Why buy an oxygen tank for diving?
In this article, we will detail the differences between a standard dive tank and a dive tank called "Nitrox".
By analogy and confusion with medical equipment, we tend to refer to diving tanks as "oxygen". Fortunately for deep-sea divers, they never contain pure oxygen.
What are the differences between oxygen and compressed air?
These cylinders can sometimes be confused or referred to as oxygen cylinders or oxygen tanks, when in fact they are filled with a compressed gas mixture of nitrogen and oxygen.
The air compressed to about 200 bars, trapped in these airtight metal cylinders is, like the air we breathe on Earth, a mixture generally composed of 78% nitrogen (or diazote), 21% oxygen (or dioxygen) and 1% other gases.
The proportion of oxygen is simply higher in a Nitrox cylinder than in standard diving blocks (over 21%).
Which oxygen tank should I buy?
Whether it is a steel or aluminum block, Nitrox cylinders are often identified by the colors yellow or green.
The advantage of this type of tank is that it increases the time and safety of your dive. Indeed, by breathing underwater with such a mixture, the diver is less saturated with nitrogen and requires fewer decompression stops than for an equivalent dive with air.
Whether in a Nitrox or standard cylinder, the volume of air will vary in the same way with pressure. With a pressure of 232 or 300 bar, you will have more air in a 12 liter tank at 300 bar than at 232 bar for example.
The choice of which scuba tank to buy will depend on the use you wish to make of it. Compressed air cylinders are often used in recreational diving because they are cheaper and easier to refill.
In fact, regardless of the method used, filling a Nitrox cylinder takes longer because it is more complicated to do. Either, you have to fill the cylinder with pure oxygen at first, and then complete it with high pressure air. The inflation time is thus more important and it is then necessary to respect a time of homogenization of the mixture.
Or, you can use a mixer or a membrane separator, which will make it possible to carry out the oxygen-nitrogen mixture upstream of the air inlet of the compressor.
What are the uses for my oxygen tank when diving?
The disadvantage of Nitrox cylinders compared to normal cylinders is that they are more limited in terms of depth. If you intend to dive in deep water, it is therefore preferable to choose a cylinder with a normal oxygen content.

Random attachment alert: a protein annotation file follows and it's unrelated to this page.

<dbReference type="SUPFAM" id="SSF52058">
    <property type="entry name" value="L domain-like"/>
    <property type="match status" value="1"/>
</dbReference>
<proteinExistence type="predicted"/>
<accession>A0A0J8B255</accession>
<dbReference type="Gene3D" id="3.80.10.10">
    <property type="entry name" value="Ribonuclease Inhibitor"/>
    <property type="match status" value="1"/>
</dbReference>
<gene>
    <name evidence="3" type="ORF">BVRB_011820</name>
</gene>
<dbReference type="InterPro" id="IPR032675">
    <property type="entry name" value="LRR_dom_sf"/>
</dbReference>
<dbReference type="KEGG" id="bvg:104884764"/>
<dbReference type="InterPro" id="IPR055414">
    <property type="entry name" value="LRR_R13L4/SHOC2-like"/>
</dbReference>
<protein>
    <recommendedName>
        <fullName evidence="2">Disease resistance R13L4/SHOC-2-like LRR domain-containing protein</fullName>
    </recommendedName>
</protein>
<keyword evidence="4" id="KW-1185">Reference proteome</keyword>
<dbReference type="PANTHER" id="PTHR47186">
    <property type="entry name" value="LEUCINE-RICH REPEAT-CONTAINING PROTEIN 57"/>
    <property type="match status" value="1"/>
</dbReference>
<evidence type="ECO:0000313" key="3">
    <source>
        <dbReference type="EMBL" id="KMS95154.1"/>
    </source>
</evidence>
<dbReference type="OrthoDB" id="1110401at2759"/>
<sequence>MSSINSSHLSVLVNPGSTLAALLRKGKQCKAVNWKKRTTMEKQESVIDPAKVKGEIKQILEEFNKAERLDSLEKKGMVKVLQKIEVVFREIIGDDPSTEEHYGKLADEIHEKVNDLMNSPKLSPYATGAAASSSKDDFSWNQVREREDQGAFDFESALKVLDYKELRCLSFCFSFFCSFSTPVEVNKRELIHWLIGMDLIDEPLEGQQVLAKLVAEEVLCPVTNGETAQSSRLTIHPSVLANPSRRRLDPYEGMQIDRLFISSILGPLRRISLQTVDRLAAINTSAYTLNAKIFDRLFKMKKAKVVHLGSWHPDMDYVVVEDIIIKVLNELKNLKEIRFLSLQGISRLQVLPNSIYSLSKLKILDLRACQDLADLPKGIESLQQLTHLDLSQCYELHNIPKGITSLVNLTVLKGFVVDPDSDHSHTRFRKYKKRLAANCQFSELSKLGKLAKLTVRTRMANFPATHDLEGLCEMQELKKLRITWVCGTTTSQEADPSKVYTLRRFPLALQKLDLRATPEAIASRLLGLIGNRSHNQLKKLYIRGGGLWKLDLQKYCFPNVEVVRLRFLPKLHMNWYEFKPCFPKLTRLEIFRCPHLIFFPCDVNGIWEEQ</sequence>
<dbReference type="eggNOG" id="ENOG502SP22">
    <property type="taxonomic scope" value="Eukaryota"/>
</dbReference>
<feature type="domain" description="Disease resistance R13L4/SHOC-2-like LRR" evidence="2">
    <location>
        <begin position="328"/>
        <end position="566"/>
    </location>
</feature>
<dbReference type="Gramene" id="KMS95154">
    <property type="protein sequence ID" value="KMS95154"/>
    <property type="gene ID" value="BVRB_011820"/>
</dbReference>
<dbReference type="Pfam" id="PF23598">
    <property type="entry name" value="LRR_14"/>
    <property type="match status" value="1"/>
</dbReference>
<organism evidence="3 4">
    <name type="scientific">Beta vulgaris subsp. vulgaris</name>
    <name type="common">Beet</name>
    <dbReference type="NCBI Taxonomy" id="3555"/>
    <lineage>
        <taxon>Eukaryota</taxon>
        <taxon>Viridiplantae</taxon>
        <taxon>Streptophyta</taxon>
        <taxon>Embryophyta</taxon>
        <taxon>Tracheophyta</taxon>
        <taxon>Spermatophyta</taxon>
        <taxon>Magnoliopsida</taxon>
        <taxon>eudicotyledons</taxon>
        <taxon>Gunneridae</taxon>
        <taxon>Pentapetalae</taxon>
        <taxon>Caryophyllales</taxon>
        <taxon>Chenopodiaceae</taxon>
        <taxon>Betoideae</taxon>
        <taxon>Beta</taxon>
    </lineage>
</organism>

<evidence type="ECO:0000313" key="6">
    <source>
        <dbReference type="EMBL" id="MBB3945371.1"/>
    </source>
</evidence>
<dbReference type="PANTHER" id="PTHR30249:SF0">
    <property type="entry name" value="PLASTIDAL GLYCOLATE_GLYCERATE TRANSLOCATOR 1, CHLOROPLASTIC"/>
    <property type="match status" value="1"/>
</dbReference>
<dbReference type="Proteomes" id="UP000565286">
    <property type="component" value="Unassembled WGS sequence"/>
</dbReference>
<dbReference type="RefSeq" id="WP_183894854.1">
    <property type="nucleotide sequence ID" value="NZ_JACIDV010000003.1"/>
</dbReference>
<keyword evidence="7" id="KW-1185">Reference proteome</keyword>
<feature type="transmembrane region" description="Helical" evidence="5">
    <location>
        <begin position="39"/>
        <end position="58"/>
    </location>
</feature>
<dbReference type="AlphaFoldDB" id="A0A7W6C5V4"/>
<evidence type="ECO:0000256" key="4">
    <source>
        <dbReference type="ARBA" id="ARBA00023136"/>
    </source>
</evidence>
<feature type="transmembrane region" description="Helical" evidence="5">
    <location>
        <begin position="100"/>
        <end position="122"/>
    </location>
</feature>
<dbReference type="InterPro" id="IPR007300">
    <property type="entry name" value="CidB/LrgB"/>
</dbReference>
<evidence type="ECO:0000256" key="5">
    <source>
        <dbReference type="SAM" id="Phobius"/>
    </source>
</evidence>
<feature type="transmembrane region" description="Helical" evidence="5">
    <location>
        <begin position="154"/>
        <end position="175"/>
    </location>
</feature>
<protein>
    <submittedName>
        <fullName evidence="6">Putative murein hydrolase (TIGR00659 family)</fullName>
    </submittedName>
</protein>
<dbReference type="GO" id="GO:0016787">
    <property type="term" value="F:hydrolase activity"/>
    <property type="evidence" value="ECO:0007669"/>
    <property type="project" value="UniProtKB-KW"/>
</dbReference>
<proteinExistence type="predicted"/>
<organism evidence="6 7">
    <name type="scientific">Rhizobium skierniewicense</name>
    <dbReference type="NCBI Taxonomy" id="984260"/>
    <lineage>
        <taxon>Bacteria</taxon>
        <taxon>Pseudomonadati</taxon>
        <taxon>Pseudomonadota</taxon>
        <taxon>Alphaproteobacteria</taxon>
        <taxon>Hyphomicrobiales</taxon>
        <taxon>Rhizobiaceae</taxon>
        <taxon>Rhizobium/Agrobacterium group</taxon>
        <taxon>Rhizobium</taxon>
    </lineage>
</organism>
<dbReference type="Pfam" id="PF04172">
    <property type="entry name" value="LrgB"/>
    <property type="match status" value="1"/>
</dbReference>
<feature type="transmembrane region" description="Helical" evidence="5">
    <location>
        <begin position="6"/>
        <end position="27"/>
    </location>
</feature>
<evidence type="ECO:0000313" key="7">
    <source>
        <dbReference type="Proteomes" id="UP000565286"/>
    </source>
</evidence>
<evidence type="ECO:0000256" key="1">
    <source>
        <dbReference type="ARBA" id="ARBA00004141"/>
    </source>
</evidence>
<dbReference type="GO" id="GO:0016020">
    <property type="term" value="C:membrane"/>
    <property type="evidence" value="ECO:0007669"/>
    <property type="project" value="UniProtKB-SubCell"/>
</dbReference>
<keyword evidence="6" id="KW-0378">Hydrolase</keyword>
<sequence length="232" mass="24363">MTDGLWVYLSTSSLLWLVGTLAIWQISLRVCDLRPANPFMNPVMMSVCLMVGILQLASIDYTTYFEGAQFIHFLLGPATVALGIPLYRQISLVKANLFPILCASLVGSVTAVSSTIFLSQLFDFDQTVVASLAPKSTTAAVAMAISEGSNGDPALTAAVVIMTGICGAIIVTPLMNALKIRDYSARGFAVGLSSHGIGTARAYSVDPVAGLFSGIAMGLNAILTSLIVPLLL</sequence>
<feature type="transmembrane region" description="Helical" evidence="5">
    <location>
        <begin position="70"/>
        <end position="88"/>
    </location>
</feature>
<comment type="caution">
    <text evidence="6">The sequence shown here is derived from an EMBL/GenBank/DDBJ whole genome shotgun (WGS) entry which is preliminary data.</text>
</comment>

It is therefore important to check the maximum depth at which you can dive, if you choose to use a Nitrox cylinder.
The maximum pressure will vary according to the amount of oxygen in the cylinder. The more oxygen in the tank, the shallower the maximum depth of the dive.
On the other hand, apart from the 3 minute safety stop at a depth of 5 meters that must be made, nitrox diving allows for longer dive times than air diving before reaching the no-decompression limit, i.e. the realization of a decompression stop for the suppression of nitrogen micro-bubbles in the body. For example, for a dive depth of 18 meters, the no-decompression limit will be only 56 minutes for compressed air, while it will be 95 minutes for a Nitrox 32 mixture and 125 minutes for a Nitrox 36 mixture. These two mixes are the most commonly used and are sometimes called Nitrox I and Nitrox II.
You should also be aware of the possibility of refilling your tank if you choose this option. Not all dive clubs are equipped to fill Nitrox tanks, and you may find yourself stuck with an empty tank if this is not the case.
Indeed, if you use a Nitrox tank, it is advisable to fill it with the same mixture each time, so as not to need time to homogenize it and thus save time.
It is important to know that there are also two other possibilities of mixes depending on the needs of the diver. These are the heliox and trimix tanks. They are, however, much less common because they are more complicated to make.
To learn more about scuba diving with Nitrox tanks, you can also consult this article: https://blog.padi.com/fr/les-avantages-de-la-plongee-au-nitrox-par-rapport-a-la-plongee-a-lair/